$\frac{{\partial}^{2}{E}_{y}}{\partial {z}^{2}}=i\omega {\mu}_{0}({A}_{yx}{E}_{x}+{A}_{yy}{E}_{y}),$where

##### (3)

${A}_{xx}={\sigma}_{xx}+i\omega \epsilon -\frac{{\sigma}_{xz}{\sigma}_{zx}}{{\sigma}_{zz}+i\omega \epsilon},$##### (4)

${A}_{xy}={\sigma}_{xy}+i\omega \epsilon -\frac{{\sigma}_{xz}{\sigma}_{zy}}{{\sigma}_{zz}+i\omega \epsilon},$##### (5)

${A}_{yx}={\sigma}_{yx}-\frac{{\sigma}_{zx}{\sigma}_{yz}}{{\sigma}_{zz}+i\omega \epsilon}={A}_{xy},$##### (6)

${A}_{yy}={\sigma}_{yy}+i\omega \epsilon -\frac{{\sigma}_{yz}{\sigma}_{zy}}{{\sigma}_{zz}+i\omega \epsilon},$The electric fields for *x *and *y* directions (${E}_{x}$ and ${E}_{y}$) can be calculated using the equations (1), (2), (3), (4), (5), (6) and the electric field for the *z* direction is defined as ${E}_{z}=-\frac{{\sigma}_{zx}{E}_{x}+{\sigma}_{zy}{E}_{y}}{{\sigma}_{zz}+i\omega \epsilon}$ (Pek and Santos, 2002). The parameters, 𝜔, ${\mu}_{0}$ and 𝜀, represent the angular frequency, magnetic permeability in free space and electric permittivity, respectively ($\mu ={\mu}_{0}$ for EM surveys including MT). The anisotropic media is presented by the conductivity tensor as follows:

##### (7)

$\begin{array}{}& \stackrel{~}{\mathit{\sigma}}=\left(\begin{array}{ccc}{\sigma}_{xx}& {\sigma}_{xy}& {\sigma}_{xz}\\ {\sigma}_{yx}& {\sigma}_{yy}& {\sigma}_{yz}\\ {\sigma}_{zx}& {\sigma}_{zy}& {\sigma}_{zz}\end{array}\right)=& & {\mathbf{R}}_{\mathbf{z}}(-{\alpha}_{\mathrm{S}}){\mathbf{R}}_{\mathbf{x}}(-{\alpha}_{\mathrm{D}}){\mathbf{R}}_{\mathbf{z}}(-{\alpha}_{\mathrm{L}})\left(\begin{array}{ccc}{\sigma}_{1}& 0& 0\\ 0& {\sigma}_{2}& 0\\ 0& 0& {\sigma}_{3}\end{array}\right){\mathbf{R}}_{\mathbf{z}}\left({\alpha}_{\mathrm{L}}\right){\mathbf{R}}_{\mathbf{x}}\left({\alpha}_{\mathrm{D}}\right){\mathbf{R}}_{\mathbf{z}}\left({\alpha}_{\mathrm{S}}\right),\end{array}$and the conductivity tensor is symmetric. Thus, ${A}_{xy}$ and ${A}_{yx}$ in equations (4) and (5) are equal. From equations (1), (2), (3), (4), (5), (6), it can be inferred that electric fields of the plane-wave are affected only by the six independent variables of the conductivity tensor, which can be simplified to three independent variables of **A **(${A}_{xx}$, ${A}_{xy}={A}_{yx}$ and ${A}_{yy}$) (Pek and Santos, 2002).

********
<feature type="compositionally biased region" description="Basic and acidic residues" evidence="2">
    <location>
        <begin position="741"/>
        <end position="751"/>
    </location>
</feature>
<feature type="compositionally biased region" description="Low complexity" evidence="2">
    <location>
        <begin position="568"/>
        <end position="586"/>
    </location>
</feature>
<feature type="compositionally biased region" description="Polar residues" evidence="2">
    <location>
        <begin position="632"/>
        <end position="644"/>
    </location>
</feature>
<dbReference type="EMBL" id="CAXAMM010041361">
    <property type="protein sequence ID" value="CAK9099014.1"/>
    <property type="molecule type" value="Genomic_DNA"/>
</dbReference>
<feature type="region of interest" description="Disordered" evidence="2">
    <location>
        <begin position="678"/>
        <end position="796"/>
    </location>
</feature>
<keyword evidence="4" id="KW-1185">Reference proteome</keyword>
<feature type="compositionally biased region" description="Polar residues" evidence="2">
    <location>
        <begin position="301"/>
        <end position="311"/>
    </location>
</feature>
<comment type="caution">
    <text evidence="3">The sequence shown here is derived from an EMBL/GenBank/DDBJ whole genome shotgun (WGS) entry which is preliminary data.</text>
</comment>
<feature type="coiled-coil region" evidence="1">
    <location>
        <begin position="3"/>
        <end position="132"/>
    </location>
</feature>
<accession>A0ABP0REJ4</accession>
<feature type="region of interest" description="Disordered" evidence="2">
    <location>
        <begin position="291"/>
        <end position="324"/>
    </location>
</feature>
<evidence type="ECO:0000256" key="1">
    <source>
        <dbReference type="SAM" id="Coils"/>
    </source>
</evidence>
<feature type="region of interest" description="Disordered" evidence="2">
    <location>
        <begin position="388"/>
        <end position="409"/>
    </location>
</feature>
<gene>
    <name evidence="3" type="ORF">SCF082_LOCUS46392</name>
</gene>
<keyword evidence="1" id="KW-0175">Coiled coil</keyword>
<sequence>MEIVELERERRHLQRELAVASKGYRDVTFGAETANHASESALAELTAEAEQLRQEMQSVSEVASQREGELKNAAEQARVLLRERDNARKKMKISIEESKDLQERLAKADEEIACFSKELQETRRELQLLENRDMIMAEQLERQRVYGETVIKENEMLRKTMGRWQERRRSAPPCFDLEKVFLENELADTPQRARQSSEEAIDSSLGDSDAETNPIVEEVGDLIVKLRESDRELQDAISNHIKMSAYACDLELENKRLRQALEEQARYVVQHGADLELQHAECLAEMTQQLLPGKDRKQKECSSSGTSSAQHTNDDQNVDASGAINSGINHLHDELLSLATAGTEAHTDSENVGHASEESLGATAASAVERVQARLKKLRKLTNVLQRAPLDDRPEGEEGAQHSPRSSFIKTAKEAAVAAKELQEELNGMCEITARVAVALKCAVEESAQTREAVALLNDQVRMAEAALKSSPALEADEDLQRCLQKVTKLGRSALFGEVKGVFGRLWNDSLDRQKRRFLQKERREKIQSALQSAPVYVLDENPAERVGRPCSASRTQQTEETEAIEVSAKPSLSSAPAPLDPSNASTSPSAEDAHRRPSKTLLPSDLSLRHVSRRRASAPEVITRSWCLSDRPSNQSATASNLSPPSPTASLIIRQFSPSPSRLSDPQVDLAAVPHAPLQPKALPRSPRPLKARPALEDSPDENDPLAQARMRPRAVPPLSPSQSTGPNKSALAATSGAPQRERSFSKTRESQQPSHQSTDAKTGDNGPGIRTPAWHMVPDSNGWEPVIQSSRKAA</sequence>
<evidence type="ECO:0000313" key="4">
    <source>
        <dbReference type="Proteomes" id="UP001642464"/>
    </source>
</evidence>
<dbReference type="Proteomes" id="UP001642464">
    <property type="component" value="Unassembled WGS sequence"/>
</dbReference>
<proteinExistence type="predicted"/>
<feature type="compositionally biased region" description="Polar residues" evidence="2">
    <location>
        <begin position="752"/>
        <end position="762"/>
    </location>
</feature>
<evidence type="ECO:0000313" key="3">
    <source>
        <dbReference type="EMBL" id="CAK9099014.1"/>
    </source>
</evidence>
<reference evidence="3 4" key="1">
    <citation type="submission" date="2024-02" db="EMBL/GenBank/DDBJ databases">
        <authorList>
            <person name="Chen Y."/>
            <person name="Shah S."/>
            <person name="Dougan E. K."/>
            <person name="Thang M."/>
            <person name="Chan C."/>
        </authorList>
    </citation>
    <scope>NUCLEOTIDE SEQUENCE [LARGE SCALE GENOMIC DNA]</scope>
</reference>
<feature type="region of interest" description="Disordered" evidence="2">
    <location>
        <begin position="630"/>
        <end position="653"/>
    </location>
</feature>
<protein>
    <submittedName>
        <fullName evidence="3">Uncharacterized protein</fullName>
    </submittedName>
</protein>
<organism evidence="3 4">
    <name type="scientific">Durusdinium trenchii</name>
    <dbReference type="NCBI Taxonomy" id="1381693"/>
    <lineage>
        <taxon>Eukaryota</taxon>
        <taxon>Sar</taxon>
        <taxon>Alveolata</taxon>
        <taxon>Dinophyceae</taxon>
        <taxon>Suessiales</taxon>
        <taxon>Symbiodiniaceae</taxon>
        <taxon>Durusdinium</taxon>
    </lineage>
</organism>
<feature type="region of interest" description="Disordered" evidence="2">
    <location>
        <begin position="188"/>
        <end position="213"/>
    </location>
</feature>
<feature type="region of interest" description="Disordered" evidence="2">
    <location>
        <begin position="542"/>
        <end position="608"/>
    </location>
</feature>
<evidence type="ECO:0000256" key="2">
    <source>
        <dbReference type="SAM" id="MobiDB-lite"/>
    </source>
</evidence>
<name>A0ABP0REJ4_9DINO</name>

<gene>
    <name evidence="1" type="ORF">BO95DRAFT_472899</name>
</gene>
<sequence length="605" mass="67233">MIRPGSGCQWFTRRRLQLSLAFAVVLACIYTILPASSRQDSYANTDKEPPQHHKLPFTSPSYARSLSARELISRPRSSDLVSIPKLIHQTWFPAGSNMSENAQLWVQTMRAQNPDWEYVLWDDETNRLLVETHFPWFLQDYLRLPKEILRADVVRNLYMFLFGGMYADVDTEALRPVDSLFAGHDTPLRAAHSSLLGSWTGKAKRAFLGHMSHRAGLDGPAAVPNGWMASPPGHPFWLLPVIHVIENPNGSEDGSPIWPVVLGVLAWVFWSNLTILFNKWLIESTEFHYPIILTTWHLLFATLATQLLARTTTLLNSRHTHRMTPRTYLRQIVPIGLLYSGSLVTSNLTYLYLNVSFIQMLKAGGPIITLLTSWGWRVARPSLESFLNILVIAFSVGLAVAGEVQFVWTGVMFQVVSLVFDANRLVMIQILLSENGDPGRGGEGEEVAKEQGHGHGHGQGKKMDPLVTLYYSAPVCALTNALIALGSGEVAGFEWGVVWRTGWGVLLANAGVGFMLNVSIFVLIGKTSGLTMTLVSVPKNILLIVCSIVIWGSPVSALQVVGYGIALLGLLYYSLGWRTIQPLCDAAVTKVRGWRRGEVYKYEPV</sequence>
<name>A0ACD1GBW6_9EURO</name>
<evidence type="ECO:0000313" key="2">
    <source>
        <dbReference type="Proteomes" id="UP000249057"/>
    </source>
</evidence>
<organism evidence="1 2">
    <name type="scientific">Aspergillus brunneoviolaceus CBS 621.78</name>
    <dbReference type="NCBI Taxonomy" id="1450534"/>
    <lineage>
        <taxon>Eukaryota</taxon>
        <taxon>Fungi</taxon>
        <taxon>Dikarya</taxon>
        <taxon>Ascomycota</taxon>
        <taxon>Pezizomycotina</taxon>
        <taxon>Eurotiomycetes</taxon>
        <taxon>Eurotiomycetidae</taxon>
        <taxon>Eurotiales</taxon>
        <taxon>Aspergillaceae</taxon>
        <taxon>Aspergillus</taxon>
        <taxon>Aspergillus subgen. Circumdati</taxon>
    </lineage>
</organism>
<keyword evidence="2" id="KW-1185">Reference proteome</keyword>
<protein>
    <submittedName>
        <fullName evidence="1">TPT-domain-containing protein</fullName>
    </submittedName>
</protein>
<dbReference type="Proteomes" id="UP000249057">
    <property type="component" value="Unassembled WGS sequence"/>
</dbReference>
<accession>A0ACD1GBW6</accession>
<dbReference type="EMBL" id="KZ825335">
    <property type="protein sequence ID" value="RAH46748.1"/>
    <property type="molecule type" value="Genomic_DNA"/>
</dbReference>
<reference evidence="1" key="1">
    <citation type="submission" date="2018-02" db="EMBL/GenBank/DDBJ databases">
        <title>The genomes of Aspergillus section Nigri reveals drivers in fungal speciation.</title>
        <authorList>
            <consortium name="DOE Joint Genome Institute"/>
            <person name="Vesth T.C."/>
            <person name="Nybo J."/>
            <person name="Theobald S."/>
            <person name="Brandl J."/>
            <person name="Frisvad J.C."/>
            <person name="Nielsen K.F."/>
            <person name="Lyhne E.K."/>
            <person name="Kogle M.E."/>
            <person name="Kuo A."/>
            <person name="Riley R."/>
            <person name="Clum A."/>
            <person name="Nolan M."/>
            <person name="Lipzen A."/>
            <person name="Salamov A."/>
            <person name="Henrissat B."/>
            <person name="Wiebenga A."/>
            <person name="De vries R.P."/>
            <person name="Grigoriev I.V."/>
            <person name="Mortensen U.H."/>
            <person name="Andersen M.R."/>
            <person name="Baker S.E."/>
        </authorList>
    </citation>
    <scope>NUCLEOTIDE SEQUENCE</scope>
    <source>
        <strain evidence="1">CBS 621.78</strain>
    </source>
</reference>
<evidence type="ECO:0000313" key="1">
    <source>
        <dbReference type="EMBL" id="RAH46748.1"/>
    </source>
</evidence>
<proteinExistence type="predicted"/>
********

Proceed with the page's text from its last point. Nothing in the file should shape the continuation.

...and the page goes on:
Analytic Solutions using the Matrix Propagation Method

EM fields in a layered earth can be computed using a matrix propagation method which utilizes a propagation matrix to relate the electric and magnetic field at the top and bottom of each layer. This matrix is combined iteratively throughout the entire layered model to form a total propagation matrix. The matrix propagation method is required for computing EM field at any depth in any layer of an 1-D medium.

Analytic Solution for 1-D Anisotropic Media

Since the general solutions of equations (1) and (2) can be expressed in the form of $exp(\pm kz)$, it is easily noted that there exist two solutions corresponding to the two different wavenumbers (${k}_{1,2}$):

##### (8)

${k}_{1,2}^{2}=\frac{i\omega {\mu}_{0}}{2}\left\{({A}_{xx}+{A}_{yy})\pm \sqrt{({A}_{xx-{A}_{yy}}{)}^{2}+4{A}_{xy}{A}_{yx})}\right\}.$In a general anisotropic layered medium, where ${A}_{xy}\ne 0$, the *x*- and *y*-components of the electric fields (${E}_{x}$ and ${E}_{y}$), are not independent. The relationship between ${E}_{x}$ and ${E}_{y}$ can be expressed as follows:

where the coefficient $q$ can be computed by substituting equations (9) and (10) into equations (1) and (2) as follows:

The general solution of ${E}_{x}$ satisfying equations (1) and (2) can be expressed as follows:

where $X(\pm j)=exp(\pm {k}_{j}z)$, ${d}_{1}^{+}$ and ${d}_{2}^{+}$ are constants for two upgoing wave components, and ${d}_{1}^{-}$ and ${d}_{2}^{-}$ are constants for two downgoing wave components. Using the coupling effect of ${E}_{x}$ and ${E}_{y}$, the system of equations for ${E}_{x}$, ${E}_{y}$, ${H}_{x}$ and ${H}_{y}$ can be defined as follows: